What boggles the mind is that opponents of DevOps use risk as an excuse why DevOps would not work in their environments and why using the “traditional ITSM” approach is better and safer.
When I start asking them about their transition practices, specifically the alignment between transition, change, test and release models, I soon find that these models are either very skimpy or, most of the time, non-existent.
So here are the facts: You don’t want to do DevOps because you don’t want to do what ITSM best practice dictates!
ITSM best practice recommends building and aligning change, test, release, deployment and transition models that clearly define transition/change boundaries, practices, artifacts, acceptance criteria, roles, responsibilities and authorities, making transition practices repeatable, less risky and more reliable.
Is this not exactly what you need to do in DevOps automation? If you have not built the models and made sure they are tried and tested, you can’t automate them—and if you have built these models and made sure they are tried and tested (repeatable), then why not automate them? It’s a no-brainer.
The reality is that by using DevOps practices, organizations have far better control and manage risk far better than what opponents and detractors of DevOps have in their non-DevOps environments.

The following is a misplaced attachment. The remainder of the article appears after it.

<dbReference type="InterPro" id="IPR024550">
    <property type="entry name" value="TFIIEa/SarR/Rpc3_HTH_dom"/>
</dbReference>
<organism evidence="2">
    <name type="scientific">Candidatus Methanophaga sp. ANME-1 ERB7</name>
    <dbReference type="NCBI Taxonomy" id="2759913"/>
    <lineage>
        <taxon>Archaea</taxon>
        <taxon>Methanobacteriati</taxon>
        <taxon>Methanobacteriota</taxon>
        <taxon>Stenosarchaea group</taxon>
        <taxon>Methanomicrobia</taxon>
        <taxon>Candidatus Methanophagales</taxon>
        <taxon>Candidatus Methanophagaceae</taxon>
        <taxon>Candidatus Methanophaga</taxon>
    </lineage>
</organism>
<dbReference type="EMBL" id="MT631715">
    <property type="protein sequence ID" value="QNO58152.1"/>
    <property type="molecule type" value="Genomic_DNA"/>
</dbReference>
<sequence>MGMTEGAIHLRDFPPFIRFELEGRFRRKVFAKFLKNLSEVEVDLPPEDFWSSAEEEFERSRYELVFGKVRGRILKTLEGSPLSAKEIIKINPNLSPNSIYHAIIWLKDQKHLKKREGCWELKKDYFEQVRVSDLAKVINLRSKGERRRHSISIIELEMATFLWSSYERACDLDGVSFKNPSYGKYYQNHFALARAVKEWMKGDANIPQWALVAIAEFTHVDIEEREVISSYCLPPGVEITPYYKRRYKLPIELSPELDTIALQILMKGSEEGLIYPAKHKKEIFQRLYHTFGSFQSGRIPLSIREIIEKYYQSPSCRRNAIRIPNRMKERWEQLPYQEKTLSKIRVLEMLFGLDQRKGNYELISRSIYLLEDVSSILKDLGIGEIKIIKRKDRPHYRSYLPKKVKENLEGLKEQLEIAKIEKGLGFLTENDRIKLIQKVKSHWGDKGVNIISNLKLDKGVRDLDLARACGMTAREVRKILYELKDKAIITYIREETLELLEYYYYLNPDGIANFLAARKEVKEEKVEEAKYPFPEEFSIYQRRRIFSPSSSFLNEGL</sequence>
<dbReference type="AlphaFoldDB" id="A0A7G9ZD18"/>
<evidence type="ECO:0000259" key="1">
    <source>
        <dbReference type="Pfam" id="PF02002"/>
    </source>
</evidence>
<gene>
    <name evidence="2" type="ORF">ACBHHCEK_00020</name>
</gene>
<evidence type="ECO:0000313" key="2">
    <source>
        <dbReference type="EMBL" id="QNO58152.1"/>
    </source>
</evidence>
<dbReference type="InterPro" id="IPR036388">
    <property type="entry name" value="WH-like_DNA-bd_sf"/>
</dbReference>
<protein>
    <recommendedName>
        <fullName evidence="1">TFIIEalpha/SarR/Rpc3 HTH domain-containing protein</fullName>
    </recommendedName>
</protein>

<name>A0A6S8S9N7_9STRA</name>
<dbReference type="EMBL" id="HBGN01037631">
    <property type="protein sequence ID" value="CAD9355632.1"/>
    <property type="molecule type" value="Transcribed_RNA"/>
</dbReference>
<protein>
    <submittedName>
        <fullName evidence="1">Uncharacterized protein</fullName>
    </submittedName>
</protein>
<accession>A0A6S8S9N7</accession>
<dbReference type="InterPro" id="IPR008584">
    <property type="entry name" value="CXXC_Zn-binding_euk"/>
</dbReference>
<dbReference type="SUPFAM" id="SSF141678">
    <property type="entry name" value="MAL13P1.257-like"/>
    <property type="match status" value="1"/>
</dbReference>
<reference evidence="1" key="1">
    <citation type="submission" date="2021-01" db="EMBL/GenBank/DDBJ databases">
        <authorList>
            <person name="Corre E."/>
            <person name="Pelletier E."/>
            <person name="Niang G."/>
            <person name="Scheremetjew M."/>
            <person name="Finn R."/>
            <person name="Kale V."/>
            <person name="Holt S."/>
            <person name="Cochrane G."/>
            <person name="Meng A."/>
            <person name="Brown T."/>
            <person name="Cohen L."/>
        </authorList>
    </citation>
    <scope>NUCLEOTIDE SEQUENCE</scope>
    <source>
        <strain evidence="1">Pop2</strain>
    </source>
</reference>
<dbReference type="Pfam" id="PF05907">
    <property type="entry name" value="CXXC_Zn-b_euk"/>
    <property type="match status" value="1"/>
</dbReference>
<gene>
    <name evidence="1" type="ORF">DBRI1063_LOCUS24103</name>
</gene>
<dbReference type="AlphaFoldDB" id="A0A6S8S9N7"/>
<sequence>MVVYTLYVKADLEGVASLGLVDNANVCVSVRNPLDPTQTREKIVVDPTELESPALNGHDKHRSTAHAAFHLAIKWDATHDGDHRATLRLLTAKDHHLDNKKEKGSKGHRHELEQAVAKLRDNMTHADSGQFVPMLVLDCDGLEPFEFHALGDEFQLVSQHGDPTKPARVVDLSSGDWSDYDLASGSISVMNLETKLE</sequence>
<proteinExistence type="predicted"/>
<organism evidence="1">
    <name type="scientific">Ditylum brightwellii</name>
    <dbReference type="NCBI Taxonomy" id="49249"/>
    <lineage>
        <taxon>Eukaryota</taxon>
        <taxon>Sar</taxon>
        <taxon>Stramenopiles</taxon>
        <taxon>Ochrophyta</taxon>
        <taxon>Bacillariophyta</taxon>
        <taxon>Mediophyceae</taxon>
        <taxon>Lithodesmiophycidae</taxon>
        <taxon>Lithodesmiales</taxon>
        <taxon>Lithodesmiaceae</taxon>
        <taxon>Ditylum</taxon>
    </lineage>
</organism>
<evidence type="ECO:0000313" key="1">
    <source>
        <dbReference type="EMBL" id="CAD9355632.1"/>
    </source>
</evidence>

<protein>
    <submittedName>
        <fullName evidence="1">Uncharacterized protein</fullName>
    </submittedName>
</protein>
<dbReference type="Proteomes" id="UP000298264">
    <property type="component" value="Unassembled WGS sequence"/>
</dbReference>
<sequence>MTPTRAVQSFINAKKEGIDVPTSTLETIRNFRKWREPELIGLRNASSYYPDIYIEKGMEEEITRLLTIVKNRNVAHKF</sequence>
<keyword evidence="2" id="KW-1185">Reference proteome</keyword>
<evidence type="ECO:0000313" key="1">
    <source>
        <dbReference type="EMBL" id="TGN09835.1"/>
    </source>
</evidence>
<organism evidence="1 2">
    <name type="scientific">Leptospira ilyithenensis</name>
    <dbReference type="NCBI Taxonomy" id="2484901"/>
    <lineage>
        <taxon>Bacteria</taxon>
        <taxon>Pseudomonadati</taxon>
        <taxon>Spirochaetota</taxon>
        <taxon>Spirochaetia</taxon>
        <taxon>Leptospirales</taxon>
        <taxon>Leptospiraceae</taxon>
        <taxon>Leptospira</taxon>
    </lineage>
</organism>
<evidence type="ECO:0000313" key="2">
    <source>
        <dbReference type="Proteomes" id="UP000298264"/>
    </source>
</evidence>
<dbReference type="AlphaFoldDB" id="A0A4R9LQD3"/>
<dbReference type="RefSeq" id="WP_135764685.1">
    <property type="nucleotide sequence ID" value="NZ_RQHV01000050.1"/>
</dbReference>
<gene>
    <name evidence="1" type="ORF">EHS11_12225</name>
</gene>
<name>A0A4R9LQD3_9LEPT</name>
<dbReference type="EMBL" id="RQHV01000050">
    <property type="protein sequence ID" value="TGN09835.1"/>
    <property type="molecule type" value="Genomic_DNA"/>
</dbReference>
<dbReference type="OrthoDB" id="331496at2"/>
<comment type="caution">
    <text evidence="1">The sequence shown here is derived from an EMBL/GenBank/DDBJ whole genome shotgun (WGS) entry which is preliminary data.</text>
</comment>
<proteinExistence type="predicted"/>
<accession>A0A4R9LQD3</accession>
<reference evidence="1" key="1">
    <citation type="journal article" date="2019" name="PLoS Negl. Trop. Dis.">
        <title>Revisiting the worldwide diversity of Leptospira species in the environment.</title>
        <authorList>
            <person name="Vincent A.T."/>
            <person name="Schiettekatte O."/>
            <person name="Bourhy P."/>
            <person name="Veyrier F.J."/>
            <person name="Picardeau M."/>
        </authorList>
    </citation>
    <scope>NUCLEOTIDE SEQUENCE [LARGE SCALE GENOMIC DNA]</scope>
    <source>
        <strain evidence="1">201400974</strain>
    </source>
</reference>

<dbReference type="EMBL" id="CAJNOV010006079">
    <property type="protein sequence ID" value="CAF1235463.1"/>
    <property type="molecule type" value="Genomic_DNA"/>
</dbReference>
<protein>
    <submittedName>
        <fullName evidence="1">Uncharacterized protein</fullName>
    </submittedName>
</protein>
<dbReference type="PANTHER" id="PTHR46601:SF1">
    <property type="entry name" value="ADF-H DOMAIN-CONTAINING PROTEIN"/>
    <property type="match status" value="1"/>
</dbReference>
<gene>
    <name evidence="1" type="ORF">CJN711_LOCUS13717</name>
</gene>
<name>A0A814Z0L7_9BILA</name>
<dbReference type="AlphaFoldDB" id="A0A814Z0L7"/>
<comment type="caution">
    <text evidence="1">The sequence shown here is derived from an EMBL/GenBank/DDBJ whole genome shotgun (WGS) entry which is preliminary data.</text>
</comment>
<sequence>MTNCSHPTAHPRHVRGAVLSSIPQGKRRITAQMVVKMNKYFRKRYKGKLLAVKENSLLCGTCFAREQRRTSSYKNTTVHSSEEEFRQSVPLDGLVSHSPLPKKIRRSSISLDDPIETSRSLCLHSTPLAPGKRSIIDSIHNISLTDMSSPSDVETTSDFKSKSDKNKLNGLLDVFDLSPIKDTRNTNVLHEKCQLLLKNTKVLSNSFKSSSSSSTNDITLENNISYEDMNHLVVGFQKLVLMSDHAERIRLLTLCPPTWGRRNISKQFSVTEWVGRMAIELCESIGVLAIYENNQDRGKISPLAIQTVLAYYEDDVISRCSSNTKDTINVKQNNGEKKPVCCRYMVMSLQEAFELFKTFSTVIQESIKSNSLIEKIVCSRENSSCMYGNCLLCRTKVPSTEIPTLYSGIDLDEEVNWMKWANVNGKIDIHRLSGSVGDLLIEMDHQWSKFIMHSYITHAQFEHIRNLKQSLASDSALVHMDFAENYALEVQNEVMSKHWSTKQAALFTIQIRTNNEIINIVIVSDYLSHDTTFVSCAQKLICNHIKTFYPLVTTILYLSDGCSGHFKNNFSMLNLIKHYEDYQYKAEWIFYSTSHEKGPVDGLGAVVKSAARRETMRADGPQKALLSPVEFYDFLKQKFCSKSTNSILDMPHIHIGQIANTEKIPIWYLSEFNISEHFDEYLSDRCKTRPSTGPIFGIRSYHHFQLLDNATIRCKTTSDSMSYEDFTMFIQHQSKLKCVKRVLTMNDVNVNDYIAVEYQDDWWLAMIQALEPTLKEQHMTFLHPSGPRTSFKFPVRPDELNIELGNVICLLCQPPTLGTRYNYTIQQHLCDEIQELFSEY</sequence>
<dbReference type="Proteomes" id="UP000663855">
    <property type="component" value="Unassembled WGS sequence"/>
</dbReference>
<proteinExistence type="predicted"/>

This may not be best practice, but we have for years recommended that during a post-incident review the following questions should be added to the agenda:
- Will we do this again? If so,
- Will we do it in the same way?
- Can we define an implementation approach based on the change just completed and the lessons learned, and can we reuse this approach safely in future (build change, release and test models)?
- If we can,
- Build the models
- Define this type of change as a standard change
Some say that this is not best practice, as “standard changes” are low risk. This, in fact, is not true!
ITIL® defines a standard change as follows (ST 188.8.131.52): “A standard change is a change to a service or other CI for which the approach is pre-authorized by change management, and this approach follows an accepted and established procedure … Every standard change should have a change model that defines the steps to follow … Authorization for each occurrence will be granted by a delegated authority … The crucial elements of a standard change are defined triggers, tasks are well-known, documented and proven, authority is given in advance … The risk is usually low and always well-understood.”
We have for years argued that standard changes are ideal candidates for automation. By extending the post implementation reviews, you identified safe candidates for DevOps automation!
About the Author/ Johann Botha
Johann Botha is the CEO of getITright, a DevOps Institute Registered Education Provider that will run its first African DevOps course May 23 in Johannesburg. Visit www.get-it-right.com for more info.